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Kingston University, Full Time Masters Degrees in Law

We have 2 Kingston University, Full Time Masters Degrees in Law

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This course is a flexible, rigorous masters programme. It allows you to take modules at a high academic level in any area of law that interests you, and will help boost your career by demonstrating your research, analytical and practical skills. Read more
This course is a flexible, rigorous masters programme. It allows you to take modules at a high academic level in any area of law that interests you, and will help boost your career by demonstrating your research, analytical and practical skills.
-Study at Kingston and save money when you pursue accreditation with the prestigious Chartered Institute of Arbitrators.
-Students come from all over the world to study on Kingston's law courses, so you will finish the course with an international network of contacts.
-Tailor your studies to your interests with a wide choice of modules and a research project covering an issue that interests you.
-Kingston Law School's expert academic team includes National Teaching Award winners and fellows from the Higher Education Academy, as well as lecturing staff who combine teaching with legal practice, research and scholarship.
Kingston upon Thames has been rated London's happiest borough and has the lowest crime rate in London, as well as fast transport links to the city centre.

"A specialised Kingston LLM helps students acquire the necessary experience and gives them a named masters course title to demonstrate that they are specialists in their field." – Siri Harris, senior lecturer in law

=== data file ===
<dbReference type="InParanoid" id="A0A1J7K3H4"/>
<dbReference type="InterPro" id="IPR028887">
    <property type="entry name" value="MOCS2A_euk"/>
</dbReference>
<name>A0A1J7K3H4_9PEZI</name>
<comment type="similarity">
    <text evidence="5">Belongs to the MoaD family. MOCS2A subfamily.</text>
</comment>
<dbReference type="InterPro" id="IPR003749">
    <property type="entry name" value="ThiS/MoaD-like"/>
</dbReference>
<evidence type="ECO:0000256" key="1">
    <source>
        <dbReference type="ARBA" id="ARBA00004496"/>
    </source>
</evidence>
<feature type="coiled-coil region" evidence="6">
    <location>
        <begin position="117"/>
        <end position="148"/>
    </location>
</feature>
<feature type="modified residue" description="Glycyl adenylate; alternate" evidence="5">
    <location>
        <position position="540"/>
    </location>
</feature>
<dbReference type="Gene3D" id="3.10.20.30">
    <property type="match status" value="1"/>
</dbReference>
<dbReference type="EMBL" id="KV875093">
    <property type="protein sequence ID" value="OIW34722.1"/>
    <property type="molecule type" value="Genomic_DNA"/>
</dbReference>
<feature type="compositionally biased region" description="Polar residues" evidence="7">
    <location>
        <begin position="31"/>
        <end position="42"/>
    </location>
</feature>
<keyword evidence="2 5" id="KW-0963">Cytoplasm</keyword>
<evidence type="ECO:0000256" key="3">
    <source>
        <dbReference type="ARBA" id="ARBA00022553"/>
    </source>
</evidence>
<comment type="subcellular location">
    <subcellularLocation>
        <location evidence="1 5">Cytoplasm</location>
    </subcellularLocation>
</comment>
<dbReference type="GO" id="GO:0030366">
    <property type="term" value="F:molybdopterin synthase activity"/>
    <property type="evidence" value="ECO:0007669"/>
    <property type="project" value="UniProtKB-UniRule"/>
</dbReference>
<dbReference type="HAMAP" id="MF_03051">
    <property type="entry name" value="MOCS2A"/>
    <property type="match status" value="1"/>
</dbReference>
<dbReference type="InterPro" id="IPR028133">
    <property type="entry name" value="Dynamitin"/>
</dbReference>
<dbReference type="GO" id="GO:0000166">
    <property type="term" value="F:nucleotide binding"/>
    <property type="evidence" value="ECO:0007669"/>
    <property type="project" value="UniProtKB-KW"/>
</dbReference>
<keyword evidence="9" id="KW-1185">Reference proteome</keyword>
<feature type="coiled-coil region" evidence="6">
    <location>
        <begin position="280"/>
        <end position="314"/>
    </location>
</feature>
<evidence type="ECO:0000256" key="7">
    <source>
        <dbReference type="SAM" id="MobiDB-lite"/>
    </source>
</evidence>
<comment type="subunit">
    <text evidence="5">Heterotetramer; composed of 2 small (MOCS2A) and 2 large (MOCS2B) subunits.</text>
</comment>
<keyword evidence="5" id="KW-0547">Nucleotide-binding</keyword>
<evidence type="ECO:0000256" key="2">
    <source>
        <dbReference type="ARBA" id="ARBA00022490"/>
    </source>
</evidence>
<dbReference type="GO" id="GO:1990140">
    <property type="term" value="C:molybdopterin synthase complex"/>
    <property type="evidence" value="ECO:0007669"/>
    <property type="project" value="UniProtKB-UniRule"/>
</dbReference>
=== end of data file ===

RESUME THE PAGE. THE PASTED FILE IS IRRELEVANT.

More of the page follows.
Assessment

Written coursework, examinations and dissertation.

About Kingston University's LLM courses

Kingston University's LLM courses allow you to specialise and tailor your degree to a topic of your choice, while also giving you the flexibility to take modules on other subjects, making it flexible and easy to adapt to your interests and career goals.

You will complete work worth 180 credits by studying four 30-credit modules and one 60-credit dissertation module.

In addition to the Law School's team of highly skilled academics, courses are taught by experienced practitioners, and many of our lecturing staff combine teaching with legal practice. This helps to ensure that the courses are constantly refreshed with the latest industry thinking and practice, and provides you with the opportunity to mix with people who can provide hands-on experience and insight into their area of legal work.

Kingston Law School has strong links with The Law Society, the professional body that represents practising solicitors in England and Wales.

Course structure

The General Law LLM allows you to select modules from a wide range of topics with no named specialisation, making it flexible and easy to adapt to your interests and career goals.

For the General Law LLM you need to select any four modules from the wide range below and complete the Legal Research and Dissertation module (worth 60 credits) on any topic of your choice.

Please note that this is an indicative list of modules and is not intended as a definitive list.

Modules
-Advocacy
-Alternative Dispute Resolution
-Arbitration
-Company Law